Library/Housing Project Relies on Tech Tools
Independence Library and Apartments
Owner: Chicago Public Library/Evergreen Real Estate Group
Lead Design Firm: John Ronan Architects
General Contractor: Leopardo Cos.
Structural Engineer: Thornton Tomasetti
Civil Engineer: Terra Engineering
M/E/P Engineer: dbHMS Engineering
Independence Library and Apartments is a 65,000-sq-ft mixed-use project developed through a partnership with Chicago Public Library and the Chicago Housing Authority. The space was designed to serve Chicago’s Irving Park and Independence Park neighborhoods by co-locating affordable housing with library services. The new library is two stories and totals 16,000 sq ft. Above it sits four stories of affordable housing with 44 apartment units.
The community’s old library burned down in 2015 so in a novel development project, Evergreen Real Estate Group partnered with the library to deliver what then-Mayor Rahm Emanuel called the first library with a capital budget. The project also received funding through an arrangement with the Chicago Housing Authority and used money from federal sources and tax credits. The arrangement meant that contractor Leopardo Cos. had more stakeholders to report to and, essentially, two projects.
“The first two floors were precast concrete,” says Neil Dose, director of quality control, lean and MEP services at Leopardo. “Once you get past the second floor and you get to the third and above, that’s all structural steel. So it’s really one building, then another building on top of that—the mechanical systems are separated. The electrical system, for the most part, was separated except for the main electrical coming in. You had these two distinctive jobs within a single job.”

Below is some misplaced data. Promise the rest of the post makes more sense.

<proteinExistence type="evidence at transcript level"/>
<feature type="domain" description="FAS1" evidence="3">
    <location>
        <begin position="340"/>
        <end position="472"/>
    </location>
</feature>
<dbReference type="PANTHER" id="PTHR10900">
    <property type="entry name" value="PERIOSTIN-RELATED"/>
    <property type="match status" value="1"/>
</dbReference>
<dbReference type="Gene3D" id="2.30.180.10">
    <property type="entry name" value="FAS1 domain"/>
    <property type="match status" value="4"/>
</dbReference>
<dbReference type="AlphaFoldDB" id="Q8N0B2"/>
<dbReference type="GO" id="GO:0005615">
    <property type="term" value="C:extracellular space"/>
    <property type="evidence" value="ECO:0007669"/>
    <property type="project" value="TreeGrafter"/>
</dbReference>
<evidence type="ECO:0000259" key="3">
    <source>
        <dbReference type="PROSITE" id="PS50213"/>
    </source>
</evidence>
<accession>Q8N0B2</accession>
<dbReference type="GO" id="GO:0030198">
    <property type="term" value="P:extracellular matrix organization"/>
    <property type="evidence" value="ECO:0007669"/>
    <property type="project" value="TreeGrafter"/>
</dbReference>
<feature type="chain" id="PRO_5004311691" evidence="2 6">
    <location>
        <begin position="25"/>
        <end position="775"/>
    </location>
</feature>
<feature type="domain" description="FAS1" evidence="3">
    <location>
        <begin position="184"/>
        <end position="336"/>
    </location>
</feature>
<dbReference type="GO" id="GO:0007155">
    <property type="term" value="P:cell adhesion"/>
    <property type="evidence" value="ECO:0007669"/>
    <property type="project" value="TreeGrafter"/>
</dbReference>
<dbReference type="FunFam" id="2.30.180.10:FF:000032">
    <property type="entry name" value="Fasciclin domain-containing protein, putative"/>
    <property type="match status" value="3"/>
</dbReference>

The construction team faced challenges such as running MEP components for the residences through the steel beams used for overall structural reinforcement. The team had to identify the exact sizes and location placements needed and coordinate them with other structural components such as bar joists. With 3D scanning technology from Autodesk, the team was able to pinpoint exactly where it had to cut holes into the beams and install MEP components. 3D scanning also aided quality control, ensuring the subcontractors achieved the required layout without compromising structural integrity.
“One of the first things that we did was take a scanner and scan the floors prior to concrete placement,” Dose says. “What we were trying to do was have a quality control check, ‘Hey, are the holes in the right spot? Do we have what we modeled?’ We’re actually looking at using and implementing that on some of these upcoming jobs that we have.”
The project team used PlanGrid for information management, Autodesk Revit for 3D modeling, Autodesk Navisworks and Microsoft HoloLens for 3D project review and drone scanning for building examination. The technology portfolio helped the project stay on schedule, avoid mistakes and identify and correct issues before they compromised the project quality and budget. PlanGrid, Raken and CCS Safety were also used to regularly push safety information and reminders out to other team members; identify, flag and track risks as they came up on the jobsite; and standardize safety reports.